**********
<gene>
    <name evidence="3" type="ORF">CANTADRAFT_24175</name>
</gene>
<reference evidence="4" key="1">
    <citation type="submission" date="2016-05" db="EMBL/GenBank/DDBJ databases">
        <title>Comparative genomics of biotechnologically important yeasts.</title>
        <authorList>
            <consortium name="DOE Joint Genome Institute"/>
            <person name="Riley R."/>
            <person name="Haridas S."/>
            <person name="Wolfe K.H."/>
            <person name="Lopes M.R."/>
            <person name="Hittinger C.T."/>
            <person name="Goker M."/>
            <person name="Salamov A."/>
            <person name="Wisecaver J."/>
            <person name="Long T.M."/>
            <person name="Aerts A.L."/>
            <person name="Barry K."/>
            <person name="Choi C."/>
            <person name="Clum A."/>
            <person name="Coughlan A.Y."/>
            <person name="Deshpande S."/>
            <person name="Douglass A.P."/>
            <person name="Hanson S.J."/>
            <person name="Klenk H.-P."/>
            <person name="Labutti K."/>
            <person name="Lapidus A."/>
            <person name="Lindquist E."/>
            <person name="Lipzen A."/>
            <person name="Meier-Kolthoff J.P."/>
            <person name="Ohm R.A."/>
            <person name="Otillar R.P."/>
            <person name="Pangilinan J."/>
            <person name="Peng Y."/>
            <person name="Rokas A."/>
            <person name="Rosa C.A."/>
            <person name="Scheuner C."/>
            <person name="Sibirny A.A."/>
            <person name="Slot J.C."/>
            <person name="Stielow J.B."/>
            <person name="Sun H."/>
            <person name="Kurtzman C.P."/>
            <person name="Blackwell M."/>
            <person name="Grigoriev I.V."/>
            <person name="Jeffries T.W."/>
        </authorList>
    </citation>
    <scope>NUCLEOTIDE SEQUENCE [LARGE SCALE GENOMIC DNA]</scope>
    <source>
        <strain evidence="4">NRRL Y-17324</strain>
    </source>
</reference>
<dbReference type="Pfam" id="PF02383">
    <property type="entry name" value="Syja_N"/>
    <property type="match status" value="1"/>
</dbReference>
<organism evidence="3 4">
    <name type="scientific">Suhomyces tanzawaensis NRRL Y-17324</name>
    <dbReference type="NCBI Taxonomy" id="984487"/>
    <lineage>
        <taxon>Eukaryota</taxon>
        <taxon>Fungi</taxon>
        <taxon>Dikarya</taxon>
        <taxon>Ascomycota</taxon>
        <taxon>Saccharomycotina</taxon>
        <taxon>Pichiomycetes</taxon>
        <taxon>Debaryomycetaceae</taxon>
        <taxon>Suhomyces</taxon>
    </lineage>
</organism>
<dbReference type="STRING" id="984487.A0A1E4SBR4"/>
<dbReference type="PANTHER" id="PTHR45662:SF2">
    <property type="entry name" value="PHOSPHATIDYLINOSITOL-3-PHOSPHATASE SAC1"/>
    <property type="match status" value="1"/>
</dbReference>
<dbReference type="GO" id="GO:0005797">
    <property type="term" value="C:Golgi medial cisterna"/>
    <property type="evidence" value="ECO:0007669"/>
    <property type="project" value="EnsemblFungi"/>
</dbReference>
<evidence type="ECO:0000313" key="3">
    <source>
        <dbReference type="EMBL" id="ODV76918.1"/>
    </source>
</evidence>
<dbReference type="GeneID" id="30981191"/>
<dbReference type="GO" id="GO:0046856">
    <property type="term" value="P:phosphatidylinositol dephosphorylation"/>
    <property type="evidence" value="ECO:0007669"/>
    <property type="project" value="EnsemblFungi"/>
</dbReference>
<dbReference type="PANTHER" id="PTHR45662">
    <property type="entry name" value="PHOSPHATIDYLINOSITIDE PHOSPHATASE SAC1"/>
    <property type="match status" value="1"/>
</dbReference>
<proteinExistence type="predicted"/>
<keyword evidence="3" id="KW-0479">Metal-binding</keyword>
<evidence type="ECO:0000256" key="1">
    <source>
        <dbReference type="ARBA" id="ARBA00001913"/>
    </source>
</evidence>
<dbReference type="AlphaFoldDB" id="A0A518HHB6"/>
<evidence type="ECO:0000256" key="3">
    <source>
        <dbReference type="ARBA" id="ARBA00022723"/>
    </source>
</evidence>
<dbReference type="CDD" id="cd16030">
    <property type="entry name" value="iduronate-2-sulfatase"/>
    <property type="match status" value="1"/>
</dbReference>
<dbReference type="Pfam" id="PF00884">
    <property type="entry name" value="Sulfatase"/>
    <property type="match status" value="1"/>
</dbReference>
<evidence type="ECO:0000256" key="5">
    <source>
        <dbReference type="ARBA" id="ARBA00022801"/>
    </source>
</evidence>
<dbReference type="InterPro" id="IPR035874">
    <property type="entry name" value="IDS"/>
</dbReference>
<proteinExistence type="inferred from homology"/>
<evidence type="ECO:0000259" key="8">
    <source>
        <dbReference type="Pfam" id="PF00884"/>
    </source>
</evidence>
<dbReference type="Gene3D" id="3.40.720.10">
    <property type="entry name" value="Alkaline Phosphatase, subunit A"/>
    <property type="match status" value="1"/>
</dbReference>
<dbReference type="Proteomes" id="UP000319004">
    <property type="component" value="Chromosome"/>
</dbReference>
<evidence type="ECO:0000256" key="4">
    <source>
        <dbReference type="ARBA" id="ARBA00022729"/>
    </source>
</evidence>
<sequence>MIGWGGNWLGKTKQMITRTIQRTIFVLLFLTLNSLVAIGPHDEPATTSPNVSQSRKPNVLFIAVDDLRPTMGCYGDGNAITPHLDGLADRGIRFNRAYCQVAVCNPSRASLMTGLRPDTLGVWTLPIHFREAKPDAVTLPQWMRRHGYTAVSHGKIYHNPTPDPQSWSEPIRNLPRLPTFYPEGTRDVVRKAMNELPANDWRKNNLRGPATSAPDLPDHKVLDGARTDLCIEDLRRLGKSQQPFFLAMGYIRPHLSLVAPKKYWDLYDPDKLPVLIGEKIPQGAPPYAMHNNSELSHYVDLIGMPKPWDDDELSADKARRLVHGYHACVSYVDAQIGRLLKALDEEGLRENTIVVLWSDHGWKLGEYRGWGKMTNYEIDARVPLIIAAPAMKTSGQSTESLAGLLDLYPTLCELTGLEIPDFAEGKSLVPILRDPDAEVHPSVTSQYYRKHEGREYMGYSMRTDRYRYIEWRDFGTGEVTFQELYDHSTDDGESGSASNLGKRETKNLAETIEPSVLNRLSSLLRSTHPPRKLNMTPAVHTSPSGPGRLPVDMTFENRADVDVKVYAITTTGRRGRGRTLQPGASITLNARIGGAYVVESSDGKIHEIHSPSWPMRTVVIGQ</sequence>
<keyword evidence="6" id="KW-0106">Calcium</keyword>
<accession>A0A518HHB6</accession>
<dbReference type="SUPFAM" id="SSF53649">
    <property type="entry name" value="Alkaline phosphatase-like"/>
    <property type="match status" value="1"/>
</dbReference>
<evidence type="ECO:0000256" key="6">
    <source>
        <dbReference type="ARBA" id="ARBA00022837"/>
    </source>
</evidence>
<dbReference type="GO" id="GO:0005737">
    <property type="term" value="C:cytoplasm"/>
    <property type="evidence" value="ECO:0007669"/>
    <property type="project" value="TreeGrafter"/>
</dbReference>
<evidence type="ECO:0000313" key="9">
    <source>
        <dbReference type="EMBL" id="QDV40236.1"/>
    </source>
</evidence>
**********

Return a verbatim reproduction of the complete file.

<gene>
    <name evidence="3" type="ORF">CANTADRAFT_24175</name>
</gene>
<reference evidence="4" key="1">
    <citation type="submission" date="2016-05" db="EMBL/GenBank/DDBJ databases">
        <title>Comparative genomics of biotechnologically important yeasts.</title>
        <authorList>
            <consortium name="DOE Joint Genome Institute"/>
            <person name="Riley R."/>
            <person name="Haridas S."/>
            <person name="Wolfe K.H."/>
            <person name="Lopes M.R."/>
            <person name="Hittinger C.T."/>
            <person name="Goker M."/>
            <person name="Salamov A."/>
            <person name="Wisecaver J."/>
            <person name="Long T.M."/>
            <person name="Aerts A.L."/>
            <person name="Barry K."/>
            <person name="Choi C."/>
            <person name="Clum A."/>
            <person name="Coughlan A.Y."/>
            <person name="Deshpande S."/>
            <person name="Douglass A.P."/>
            <person name="Hanson S.J."/>
            <person name="Klenk H.-P."/>
            <person name="Labutti K."/>
            <person name="Lapidus A."/>
            <person name="Lindquist E."/>
            <person name="Lipzen A."/>
            <person name="Meier-Kolthoff J.P."/>
            <person name="Ohm R.A."/>
            <person name="Otillar R.P."/>
            <person name="Pangilinan J."/>
            <person name="Peng Y."/>
            <person name="Rokas A."/>
            <person name="Rosa C.A."/>
            <person name="Scheuner C."/>
            <person name="Sibirny A.A."/>
            <person name="Slot J.C."/>
            <person name="Stielow J.B."/>
            <person name="Sun H."/>
            <person name="Kurtzman C.P."/>
            <person name="Blackwell M."/>
            <person name="Grigoriev I.V."/>
            <person name="Jeffries T.W."/>
        </authorList>
    </citation>
    <scope>NUCLEOTIDE SEQUENCE [LARGE SCALE GENOMIC DNA]</scope>
    <source>
        <strain evidence="4">NRRL Y-17324</strain>
    </source>
</reference>
<dbReference type="Pfam" id="PF02383">
    <property type="entry name" value="Syja_N"/>
    <property type="match status" value="1"/>
</dbReference>
<organism evidence="3 4">
    <name type="scientific">Suhomyces tanzawaensis NRRL Y-17324</name>
    <dbReference type="NCBI Taxonomy" id="984487"/>
    <lineage>
        <taxon>Eukaryota</taxon>
        <taxon>Fungi</taxon>
        <taxon>Dikarya</taxon>
        <taxon>Ascomycota</taxon>
        <taxon>Saccharomycotina</taxon>
        <taxon>Pichiomycetes</taxon>
        <taxon>Debaryomycetaceae</taxon>
        <taxon>Suhomyces</taxon>
    </lineage>
</organism>
<dbReference type="STRING" id="984487.A0A1E4SBR4"/>
<dbReference type="PANTHER" id="PTHR45662:SF2">
    <property type="entry name" value="PHOSPHATIDYLINOSITOL-3-PHOSPHATASE SAC1"/>
    <property type="match status" value="1"/>
</dbReference>
<dbReference type="GO" id="GO:0005797">
    <property type="term" value="C:Golgi medial cisterna"/>
    <property type="evidence" value="ECO:0007669"/>
    <property type="project" value="EnsemblFungi"/>
</dbReference>
<evidence type="ECO:0000313" key="3">
    <source>
        <dbReference type="EMBL" id="ODV76918.1"/>
    </source>
</evidence>
<dbReference type="GeneID" id="30981191"/>
<dbReference type="GO" id="GO:0046856">
    <property type="term" value="P:phosphatidylinositol dephosphorylation"/>
    <property type="evidence" value="ECO:0007669"/>
    <property type="project" value="EnsemblFungi"/>
</dbReference>
<dbReference type="PANTHER" id="PTHR45662">
    <property type="entry name" value="PHOSPHATIDYLINOSITIDE PHOSPHATASE SAC1"/>
    <property type="match status" value="1"/>
</dbReference>
<proteinExistence type="predicted"/>
<keyword evidence="3" id="KW-0479">Metal-binding</keyword>
<evidence type="ECO:0000256" key="1">
    <source>
        <dbReference type="ARBA" id="ARBA00001913"/>
    </source>
</evidence>
<dbReference type="AlphaFoldDB" id="A0A518HHB6"/>
<evidence type="ECO:0000256" key="3">
    <source>
        <dbReference type="ARBA" id="ARBA00022723"/>
    </source>
</evidence>
<dbReference type="CDD" id="cd16030">
    <property type="entry name" value="iduronate-2-sulfatase"/>
    <property type="match status" value="1"/>
</dbReference>
<dbReference type="Pfam" id="PF00884">
    <property type="entry name" value="Sulfatase"/>
    <property type="match status" value="1"/>
</dbReference>
<evidence type="ECO:0000256" key="5">
    <source>
        <dbReference type="ARBA" id="ARBA00022801"/>
    </source>
</evidence>
<dbReference type="InterPro" id="IPR035874">
    <property type="entry name" value="IDS"/>
</dbReference>
<proteinExistence type="inferred from homology"/>
<evidence type="ECO:0000259" key="8">
    <source>
        <dbReference type="Pfam" id="PF00884"/>
    </source>
</evidence>
<dbReference type="Gene3D" id="3.40.720.10">
    <property type="entry name" value="Alkaline Phosphatase, subunit A"/>
    <property type="match status" value="1"/>
</dbReference>
<dbReference type="Proteomes" id="UP000319004">
    <property type="component" value="Chromosome"/>
</dbReference>
<evidence type="ECO:0000256" key="4">
    <source>
        <dbReference type="ARBA" id="ARBA00022729"/>
    </source>
</evidence>
<sequence>MIGWGGNWLGKTKQMITRTIQRTIFVLLFLTLNSLVAIGPHDEPATTSPNVSQSRKPNVLFIAVDDLRPTMGCYGDGNAITPHLDGLADRGIRFNRAYCQVAVCNPSRASLMTGLRPDTLGVWTLPIHFREAKPDAVTLPQWMRRHGYTAVSHGKIYHNPTPDPQSWSEPIRNLPRLPTFYPEGTRDVVRKAMNELPANDWRKNNLRGPATSAPDLPDHKVLDGARTDLCIEDLRRLGKSQQPFFLAMGYIRPHLSLVAPKKYWDLYDPDKLPVLIGEKIPQGAPPYAMHNNSELSHYVDLIGMPKPWDDDELSADKARRLVHGYHACVSYVDAQIGRLLKALDEEGLRENTIVVLWSDHGWKLGEYRGWGKMTNYEIDARVPLIIAAPAMKTSGQSTESLAGLLDLYPTLCELTGLEIPDFAEGKSLVPILRDPDAEVHPSVTSQYYRKHEGREYMGYSMRTDRYRYIEWRDFGTGEVTFQELYDHSTDDGESGSASNLGKRETKNLAETIEPSVLNRLSSLLRSTHPPRKLNMTPAVHTSPSGPGRLPVDMTFENRADVDVKVYAITTTGRRGRGRTLQPGASITLNARIGGAYVVESSDGKIHEIHSPSWPMRTVVIGQ</sequence>
<keyword evidence="6" id="KW-0106">Calcium</keyword>
<accession>A0A518HHB6</accession>
<dbReference type="SUPFAM" id="SSF53649">
    <property type="entry name" value="Alkaline phosphatase-like"/>
    <property type="match status" value="1"/>
</dbReference>
<evidence type="ECO:0000256" key="6">
    <source>
        <dbReference type="ARBA" id="ARBA00022837"/>
    </source>
</evidence>
<dbReference type="GO" id="GO:0005737">
    <property type="term" value="C:cytoplasm"/>
    <property type="evidence" value="ECO:0007669"/>
    <property type="project" value="TreeGrafter"/>
</dbReference>
<evidence type="ECO:0000313" key="9">
    <source>
        <dbReference type="EMBL" id="QDV40236.1"/>
    </source>
</evidence>